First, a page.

It still needs to be consciously practiced or it WON'T be there in high stress situations.
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Old 01-23-2013, 11:43 AM   #253
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Originally Posted by DAKEZ View Post
Think again.


When you "Shift your weight to one side" You initiate a counter steer which THEN allows you to "turn the wheel in that direction"
If you are going 1mph, And you stick your arm out to the right. The tire, being flat on the bottom, will resist the bike leaning in the opposite direction. Assuming you were perfectly balanced before you stuck your arm out to the right, you now have some room to turn the front wheel to the right, maybe only one degree, without having the bike tip to the left.
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Old 01-23-2013, 12:01 PM   #254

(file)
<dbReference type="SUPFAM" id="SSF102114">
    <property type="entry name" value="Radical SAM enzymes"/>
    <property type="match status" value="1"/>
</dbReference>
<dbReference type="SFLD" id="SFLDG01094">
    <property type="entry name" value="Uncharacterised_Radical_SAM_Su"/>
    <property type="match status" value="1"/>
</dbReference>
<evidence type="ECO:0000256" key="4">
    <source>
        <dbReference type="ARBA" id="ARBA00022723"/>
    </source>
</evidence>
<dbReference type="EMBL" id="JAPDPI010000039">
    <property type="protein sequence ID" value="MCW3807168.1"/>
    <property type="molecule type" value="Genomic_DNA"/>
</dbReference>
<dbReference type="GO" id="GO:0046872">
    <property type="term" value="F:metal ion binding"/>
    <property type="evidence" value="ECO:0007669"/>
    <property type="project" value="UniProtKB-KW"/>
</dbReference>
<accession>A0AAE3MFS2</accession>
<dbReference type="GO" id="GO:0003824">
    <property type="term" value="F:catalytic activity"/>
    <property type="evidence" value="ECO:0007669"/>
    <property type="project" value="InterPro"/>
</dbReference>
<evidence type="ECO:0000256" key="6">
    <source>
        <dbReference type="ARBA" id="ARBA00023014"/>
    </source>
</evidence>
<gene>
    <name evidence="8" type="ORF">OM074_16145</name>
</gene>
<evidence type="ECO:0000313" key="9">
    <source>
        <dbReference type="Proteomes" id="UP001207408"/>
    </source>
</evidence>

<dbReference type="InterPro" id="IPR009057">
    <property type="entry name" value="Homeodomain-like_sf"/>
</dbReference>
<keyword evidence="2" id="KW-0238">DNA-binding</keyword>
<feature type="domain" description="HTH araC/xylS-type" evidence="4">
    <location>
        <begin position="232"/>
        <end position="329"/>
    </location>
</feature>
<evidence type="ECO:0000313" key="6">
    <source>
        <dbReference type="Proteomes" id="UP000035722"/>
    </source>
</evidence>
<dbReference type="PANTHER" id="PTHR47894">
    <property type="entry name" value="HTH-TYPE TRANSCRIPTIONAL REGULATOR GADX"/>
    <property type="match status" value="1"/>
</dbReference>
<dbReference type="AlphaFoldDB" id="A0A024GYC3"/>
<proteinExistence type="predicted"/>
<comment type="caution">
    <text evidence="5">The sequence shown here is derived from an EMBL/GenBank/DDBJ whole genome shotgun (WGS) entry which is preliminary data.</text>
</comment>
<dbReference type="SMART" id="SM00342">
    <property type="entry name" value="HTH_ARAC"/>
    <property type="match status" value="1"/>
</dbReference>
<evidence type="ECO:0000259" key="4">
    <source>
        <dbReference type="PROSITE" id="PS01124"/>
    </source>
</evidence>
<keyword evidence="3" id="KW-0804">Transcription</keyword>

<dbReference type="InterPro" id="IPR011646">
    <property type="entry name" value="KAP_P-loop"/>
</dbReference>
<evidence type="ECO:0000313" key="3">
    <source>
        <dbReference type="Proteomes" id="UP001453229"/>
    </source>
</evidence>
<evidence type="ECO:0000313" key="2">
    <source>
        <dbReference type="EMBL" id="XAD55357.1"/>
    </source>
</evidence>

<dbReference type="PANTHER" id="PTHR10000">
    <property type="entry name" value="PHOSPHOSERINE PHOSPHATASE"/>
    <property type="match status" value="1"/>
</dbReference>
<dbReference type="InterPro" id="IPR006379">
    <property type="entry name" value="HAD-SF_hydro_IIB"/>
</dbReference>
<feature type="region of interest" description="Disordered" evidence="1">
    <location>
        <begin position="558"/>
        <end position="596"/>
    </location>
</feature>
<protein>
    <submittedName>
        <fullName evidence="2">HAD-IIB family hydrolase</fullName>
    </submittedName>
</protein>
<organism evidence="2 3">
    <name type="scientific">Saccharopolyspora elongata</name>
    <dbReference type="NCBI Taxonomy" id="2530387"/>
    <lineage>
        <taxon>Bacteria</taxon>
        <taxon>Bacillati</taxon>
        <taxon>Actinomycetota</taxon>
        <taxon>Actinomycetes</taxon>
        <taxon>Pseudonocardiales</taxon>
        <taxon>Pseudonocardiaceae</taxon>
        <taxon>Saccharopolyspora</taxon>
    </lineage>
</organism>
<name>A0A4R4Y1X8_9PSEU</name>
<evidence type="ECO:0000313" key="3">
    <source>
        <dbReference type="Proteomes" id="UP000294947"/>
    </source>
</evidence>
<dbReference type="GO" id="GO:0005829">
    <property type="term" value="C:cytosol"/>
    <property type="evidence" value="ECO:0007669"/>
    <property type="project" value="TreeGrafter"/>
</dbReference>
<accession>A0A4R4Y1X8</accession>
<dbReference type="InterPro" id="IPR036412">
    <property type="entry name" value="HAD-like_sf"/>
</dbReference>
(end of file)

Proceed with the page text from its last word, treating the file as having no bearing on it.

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Originally Posted by daveinva View Post
You know how I know countersteering exists?

I prove it every time I switch between my direct-steering Spyder and my counter-steering CBR. Otherwise, I'd kill myself counter-steering the Spyder, or direct-steering the Honda.

And you're damn right I have to CONSCIOUSLY think about counter-steering (AND direct-steering) for at least a few rides when I switch. I'll even say it out loud in my helmet the first few times I negotiate turns around the neighborhood just to get into the proper mental place.